Pain measurement

  1. I was just wondering if there's a way to measure pain. I figured it'd be and equation like current. Like voltage would be the amount of pain, ohm would be a persons resistance to pain, and current would be the pain they actually felt.
     
  2. jcsd
  3. berkeman

    Staff: Mentor

    I'm not aware of any direct electrical measurements that can assess pain, but there has been some research into using facial expressions to assist in assessing pain:

    http://www.ncbi.nlm.nih.gov/pmc/articles/PMC2706565/

    http://www.google.com/url?sa=t&rct=...70WRKA01PXIuUW6EvUAeC7A&bvm=bv.65058239,d.aWc

    Summary of various pain scales: http://pain.about.com/od/testingdiagnosis/a/pain_scales.htm

    .
     
  4. phinds

    phinds 8,300
    Gold Member

    I've had various occasions to have nurses or doctors ask me how much pain I'm in and there has never been any attempt to quantify it. It was always purely subjective and I've talked to a couple of them and they agree that the answers they get to that question are utterly meaningless in any objective sense. I do think that the facial expression test mentioned about would be at least closer to realistic than just asking.
     
  5. berkeman

    Staff: Mentor

    In EMS, we use the 1-10 scale for pain (where a 10 is the worst pain you've ever felt in your life). Yeah, for middle numbers it doesn't hold a lot of meaning, since folks' pain tolerance varies quite a bit. But for trending a patient over the time that you are working with them, it can be very helpful.

    For example, if I'm called to assess a patient who is complaining of chest pain, I'll ask how long ago it started, and on the 1-10 scale, how much did it hurt then, and how much does it hurt now. I can ask the same question later in the assessment, to see if things are getting worse or holding steady for a while...

    And usually, when a reliable patient says the pain is an 8 or a 9, that's a pretty big flag that things may be serious...
     
  6. micromass

    micromass 18,530
    Staff Emeritus
    Science Advisor

    [​IMG]

    http://hyperboleandahalf.blogspot.be/2010/02/boyfriend-doesnt-have-ebola-probably.html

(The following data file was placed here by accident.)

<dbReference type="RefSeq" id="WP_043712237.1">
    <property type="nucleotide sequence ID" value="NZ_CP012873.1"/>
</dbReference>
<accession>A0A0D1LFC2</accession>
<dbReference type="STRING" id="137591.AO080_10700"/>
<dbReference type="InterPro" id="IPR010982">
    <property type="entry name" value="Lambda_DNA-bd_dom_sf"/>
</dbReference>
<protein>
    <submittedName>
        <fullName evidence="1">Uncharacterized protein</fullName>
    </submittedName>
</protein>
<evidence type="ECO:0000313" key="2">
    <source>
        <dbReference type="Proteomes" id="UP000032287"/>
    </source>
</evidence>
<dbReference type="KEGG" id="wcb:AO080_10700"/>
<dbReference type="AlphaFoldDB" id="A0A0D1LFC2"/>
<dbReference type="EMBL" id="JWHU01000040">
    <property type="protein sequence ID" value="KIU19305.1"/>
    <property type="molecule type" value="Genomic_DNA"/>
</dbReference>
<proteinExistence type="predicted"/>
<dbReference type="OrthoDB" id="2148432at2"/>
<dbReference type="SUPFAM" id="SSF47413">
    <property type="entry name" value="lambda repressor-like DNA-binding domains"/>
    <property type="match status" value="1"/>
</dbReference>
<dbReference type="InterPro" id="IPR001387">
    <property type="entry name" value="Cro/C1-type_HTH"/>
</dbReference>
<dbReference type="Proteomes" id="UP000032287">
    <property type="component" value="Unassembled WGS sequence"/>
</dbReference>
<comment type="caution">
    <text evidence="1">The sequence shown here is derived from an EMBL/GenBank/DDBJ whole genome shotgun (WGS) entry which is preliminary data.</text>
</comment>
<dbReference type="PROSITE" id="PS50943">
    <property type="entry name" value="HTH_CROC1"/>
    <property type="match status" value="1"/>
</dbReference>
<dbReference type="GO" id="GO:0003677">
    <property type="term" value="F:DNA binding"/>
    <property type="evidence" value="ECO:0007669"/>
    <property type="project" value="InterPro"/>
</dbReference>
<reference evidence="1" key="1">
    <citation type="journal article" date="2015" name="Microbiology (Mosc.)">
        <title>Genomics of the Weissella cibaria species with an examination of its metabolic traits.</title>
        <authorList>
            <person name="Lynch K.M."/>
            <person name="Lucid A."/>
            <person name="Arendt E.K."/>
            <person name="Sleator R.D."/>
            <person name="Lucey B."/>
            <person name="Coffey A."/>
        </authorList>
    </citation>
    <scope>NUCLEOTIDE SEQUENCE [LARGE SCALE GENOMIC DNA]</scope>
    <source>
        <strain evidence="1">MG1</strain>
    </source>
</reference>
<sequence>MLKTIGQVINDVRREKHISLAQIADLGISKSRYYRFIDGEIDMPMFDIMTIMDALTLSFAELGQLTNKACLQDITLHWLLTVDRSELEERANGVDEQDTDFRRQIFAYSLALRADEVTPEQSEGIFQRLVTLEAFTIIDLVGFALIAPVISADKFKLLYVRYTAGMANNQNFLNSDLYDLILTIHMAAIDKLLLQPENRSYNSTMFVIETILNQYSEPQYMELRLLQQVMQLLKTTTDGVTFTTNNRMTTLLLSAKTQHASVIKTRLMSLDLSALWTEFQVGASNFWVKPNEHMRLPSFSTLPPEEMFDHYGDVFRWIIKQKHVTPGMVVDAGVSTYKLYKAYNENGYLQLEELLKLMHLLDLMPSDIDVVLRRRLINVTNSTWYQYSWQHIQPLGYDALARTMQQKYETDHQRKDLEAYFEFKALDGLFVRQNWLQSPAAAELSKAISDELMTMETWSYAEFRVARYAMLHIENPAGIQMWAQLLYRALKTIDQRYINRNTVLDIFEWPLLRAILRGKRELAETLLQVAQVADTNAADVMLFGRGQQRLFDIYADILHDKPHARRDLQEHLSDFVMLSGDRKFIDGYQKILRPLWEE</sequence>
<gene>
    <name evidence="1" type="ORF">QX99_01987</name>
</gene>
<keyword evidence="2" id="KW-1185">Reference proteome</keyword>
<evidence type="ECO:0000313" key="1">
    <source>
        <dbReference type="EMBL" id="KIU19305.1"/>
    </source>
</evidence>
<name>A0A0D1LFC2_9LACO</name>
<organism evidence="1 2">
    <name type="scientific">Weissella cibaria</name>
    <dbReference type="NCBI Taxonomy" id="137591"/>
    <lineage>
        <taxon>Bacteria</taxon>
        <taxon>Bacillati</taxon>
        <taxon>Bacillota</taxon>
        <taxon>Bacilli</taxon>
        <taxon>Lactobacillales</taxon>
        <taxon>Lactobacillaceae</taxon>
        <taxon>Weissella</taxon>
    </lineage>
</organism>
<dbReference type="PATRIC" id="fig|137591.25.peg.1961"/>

Last edited: Apr 19, 2014
  7. berkeman

    Staff: Mentor

    :rofl:
     
  8. berkeman

    Staff: Mentor

    The lead instructor for a Wilderness First Aid course (that I help out at) says that her "10" was a couple days of dealing with kidney stones. She has some stories that will curl your toes! :eek:
     
  9. Choppy

    Choppy 2,992
    Science Advisor

    Brian Regan has a great bit about this:


    There has also been some interesting work done on perception of pain that suggests that most people do not remember it in terms of intensity integrated over duration. Sorry I don't have any links on that. I remember reading about it in Khaneman's "Thinking Fast and Slow."
     
    Last edited by a moderator: Sep 25, 2014
  10. phinds

    phinds 8,300
    Gold Member

    Yeah, they say that if women really remembered how painful childbirth is, they would never do it more than once. I'm just GUESSING at how painful it is, and I wouldn't want to do it EVEN once.
    I think that's probably a legitimate 10.
     
    Last edited by a moderator: Sep 25, 2014
  11. Pain is an inherently subjective experience and may fall into the hard problem of consciousness in neuroscience. Therefore constructing a precise and consistent objective pain scale is difficult, maybe even impossible. The best we can do is what others have mentioned, subjective scales and indirect measures. The latter may involve vital sign monitoring, grimacing, infant crying and such but are not very sensitive or specific and are useful in tracking individual progress through treatment. So you can't exactly claim that two people giving a 5/10 pain rating as having he same amount of pain, but you can be more confident that a person who presents with a 9/10 rating which progresses to a 3/10 is on the right track.

    Not only can two people give different ratings to similar stimuli but the same stimulus may elicit wildly different responses in an individual at different times. There is the phenomenon of CNS sensitization after acute or chronic pain, for example. You can read a little about it here: http://www.medscape.org/viewarticle/481798

    For a pretty good, and fairly comprehensive, read you can check out book(s) by (David?) Butler, I think the one I have read is called Explain Pain.
     
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